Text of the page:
When student Jake Lo witnesses a killing, he finds himself caught between two feuding drug lords. Betrayed and set up by the federal agents protecting him, the only one he can trust is Ryan... See full summary »
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Dwight H. Little
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When student Jake Lo witnesses a killing, he finds himself caught between two feuding drug lords. Betrayed and set up by the federal agents protecting him, the only one he can trust is Ryan, a single-minded Chicago cop who reminds Jake of his deceased father. To clear his name, Jake agrees to help Ryan bring down the drug lords. Written by
Jeff Hansen <firstname.lastname@example.org>
It was a huge blow when the news of Brandon Lee's death made headlines in the mid 1990s. The fact that the guy never managed to fulfil his opportunities as a successful action movie star and follow in the footsteps of his dad in that particular sense was tragic, considering just how good he was on screen. Showdown In Little Tokyo was a C-list martial arts epic, whilst The Crow- Brandon's very last movie he had starred in, was a horror movie, which whilst his martial arts skills were relatively limited, he still manage to display his acting graft as well as to show that he can act, in addition to kicking arse.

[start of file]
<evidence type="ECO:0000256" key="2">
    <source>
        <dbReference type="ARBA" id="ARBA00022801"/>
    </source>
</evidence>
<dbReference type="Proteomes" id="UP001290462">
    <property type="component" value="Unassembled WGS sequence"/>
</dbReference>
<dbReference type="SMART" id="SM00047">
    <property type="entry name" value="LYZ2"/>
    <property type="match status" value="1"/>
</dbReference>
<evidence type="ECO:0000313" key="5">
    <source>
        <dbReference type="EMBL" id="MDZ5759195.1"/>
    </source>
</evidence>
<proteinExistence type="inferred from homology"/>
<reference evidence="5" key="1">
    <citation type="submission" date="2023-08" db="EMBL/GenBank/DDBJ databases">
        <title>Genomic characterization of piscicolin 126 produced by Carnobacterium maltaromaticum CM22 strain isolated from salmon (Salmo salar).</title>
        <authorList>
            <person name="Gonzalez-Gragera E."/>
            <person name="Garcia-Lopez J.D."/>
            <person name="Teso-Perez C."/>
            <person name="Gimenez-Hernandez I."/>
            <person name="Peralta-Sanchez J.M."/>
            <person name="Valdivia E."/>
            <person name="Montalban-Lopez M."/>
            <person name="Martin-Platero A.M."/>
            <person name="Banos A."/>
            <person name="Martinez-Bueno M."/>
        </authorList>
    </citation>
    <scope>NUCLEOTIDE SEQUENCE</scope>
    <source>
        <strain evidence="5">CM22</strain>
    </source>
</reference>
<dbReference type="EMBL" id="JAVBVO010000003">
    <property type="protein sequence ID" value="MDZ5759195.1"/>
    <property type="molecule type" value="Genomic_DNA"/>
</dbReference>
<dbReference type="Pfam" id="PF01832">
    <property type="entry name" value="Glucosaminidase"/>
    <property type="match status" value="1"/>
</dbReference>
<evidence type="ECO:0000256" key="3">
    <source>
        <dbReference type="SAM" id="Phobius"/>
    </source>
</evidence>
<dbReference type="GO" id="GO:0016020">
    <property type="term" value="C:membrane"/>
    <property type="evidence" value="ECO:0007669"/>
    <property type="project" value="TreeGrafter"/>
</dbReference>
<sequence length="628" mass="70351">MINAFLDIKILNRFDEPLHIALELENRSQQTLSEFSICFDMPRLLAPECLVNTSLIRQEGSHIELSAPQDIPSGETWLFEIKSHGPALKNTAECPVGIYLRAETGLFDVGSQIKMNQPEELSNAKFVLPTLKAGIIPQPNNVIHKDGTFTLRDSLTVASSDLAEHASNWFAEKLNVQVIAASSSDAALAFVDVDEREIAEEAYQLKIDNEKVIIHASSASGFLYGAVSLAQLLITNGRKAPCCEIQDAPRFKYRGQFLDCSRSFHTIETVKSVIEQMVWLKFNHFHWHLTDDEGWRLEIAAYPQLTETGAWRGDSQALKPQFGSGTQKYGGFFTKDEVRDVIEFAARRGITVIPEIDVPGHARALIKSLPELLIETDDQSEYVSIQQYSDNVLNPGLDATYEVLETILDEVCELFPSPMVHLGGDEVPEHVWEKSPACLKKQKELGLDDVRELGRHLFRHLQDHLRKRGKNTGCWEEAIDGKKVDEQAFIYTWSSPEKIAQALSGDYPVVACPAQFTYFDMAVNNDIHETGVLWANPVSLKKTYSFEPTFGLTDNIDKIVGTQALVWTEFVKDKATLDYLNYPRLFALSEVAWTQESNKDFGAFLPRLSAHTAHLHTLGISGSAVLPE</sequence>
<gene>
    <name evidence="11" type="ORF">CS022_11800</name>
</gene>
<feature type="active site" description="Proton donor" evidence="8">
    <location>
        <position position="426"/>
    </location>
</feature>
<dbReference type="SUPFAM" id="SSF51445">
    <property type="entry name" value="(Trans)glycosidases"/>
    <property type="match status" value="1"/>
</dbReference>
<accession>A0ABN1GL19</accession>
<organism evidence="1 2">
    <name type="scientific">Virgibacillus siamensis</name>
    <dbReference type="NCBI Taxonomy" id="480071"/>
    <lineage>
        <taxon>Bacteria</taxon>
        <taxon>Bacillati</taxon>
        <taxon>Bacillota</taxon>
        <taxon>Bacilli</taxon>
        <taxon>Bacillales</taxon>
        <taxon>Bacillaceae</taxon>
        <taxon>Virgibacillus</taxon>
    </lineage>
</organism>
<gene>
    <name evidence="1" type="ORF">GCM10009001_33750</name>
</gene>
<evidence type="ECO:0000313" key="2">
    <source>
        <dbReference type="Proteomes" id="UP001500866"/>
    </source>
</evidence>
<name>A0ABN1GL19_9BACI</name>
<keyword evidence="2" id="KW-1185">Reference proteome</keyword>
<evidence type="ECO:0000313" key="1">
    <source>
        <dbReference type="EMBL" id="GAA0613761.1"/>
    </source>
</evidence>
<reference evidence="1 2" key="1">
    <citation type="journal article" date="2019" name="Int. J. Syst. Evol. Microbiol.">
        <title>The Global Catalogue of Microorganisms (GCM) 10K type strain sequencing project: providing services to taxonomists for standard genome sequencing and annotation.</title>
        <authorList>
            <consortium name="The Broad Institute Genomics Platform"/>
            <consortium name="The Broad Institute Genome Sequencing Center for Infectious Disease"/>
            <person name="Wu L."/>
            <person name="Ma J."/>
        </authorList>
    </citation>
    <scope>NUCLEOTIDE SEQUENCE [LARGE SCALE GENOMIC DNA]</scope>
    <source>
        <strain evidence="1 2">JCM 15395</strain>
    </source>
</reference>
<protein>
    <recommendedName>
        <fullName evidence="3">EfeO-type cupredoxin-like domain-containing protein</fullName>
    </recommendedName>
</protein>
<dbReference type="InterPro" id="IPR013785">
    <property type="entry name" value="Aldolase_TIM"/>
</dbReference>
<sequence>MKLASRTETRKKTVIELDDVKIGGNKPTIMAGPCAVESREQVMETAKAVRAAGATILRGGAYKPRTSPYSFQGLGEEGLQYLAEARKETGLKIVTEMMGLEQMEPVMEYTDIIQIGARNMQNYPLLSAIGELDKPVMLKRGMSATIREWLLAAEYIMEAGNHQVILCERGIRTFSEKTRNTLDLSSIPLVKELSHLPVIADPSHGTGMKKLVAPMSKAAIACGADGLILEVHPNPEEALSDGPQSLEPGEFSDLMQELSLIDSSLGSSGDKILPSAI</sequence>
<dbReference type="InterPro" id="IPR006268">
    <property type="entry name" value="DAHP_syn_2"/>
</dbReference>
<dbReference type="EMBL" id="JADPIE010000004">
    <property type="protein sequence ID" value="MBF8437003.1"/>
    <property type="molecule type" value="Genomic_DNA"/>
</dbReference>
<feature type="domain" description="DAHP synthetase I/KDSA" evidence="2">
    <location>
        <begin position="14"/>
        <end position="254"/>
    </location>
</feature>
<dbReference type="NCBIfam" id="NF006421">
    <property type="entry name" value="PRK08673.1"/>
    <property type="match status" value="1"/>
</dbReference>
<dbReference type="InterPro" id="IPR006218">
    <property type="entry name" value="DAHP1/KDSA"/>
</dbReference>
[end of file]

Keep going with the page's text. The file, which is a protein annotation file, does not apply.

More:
Rapid Fire came out in 1992 amidst his previous effort, his collaboration with Dolph Lundgren entitled: 'Showdown in Little Tokyo', which was released the year before. In this movie, Brandon plays art student Jake Lo, who witnesses a murder and afterwards, finds himself on the run from a gang of evil drug lords, as well as a bunch of two-faced, backstabbing cops, of whom are enlisted and supposed to protect Jake but who turn out to be doing the dirty work for the bad guys. Thankfully, he has a good cop on his side and together, the pair, despite their dislike for one another, work together to bring them to justice.
American martial arts films tend to be rather forgettable, run-of-the mill type of movies compared to the Hong Kong, Kung Fu-based flicks, but Rapid Fire in contrast is one of the much better efforts. It is action-packed, explosive and Brandon is not that bad of a fighter. He is exceedingly good and manages to combine his late father's trademark moves and aggression with Jackie Chan's athleticism, and his fast and frenetic movements. Another leaf he has taken out of his text book is when he takes an object and smashes it on his opponents head, for example.
This is a good martial arts movie; alas, it is a glimpse of how great Brandon was and how great could have been and how far his career might have gone- had he still been alive today
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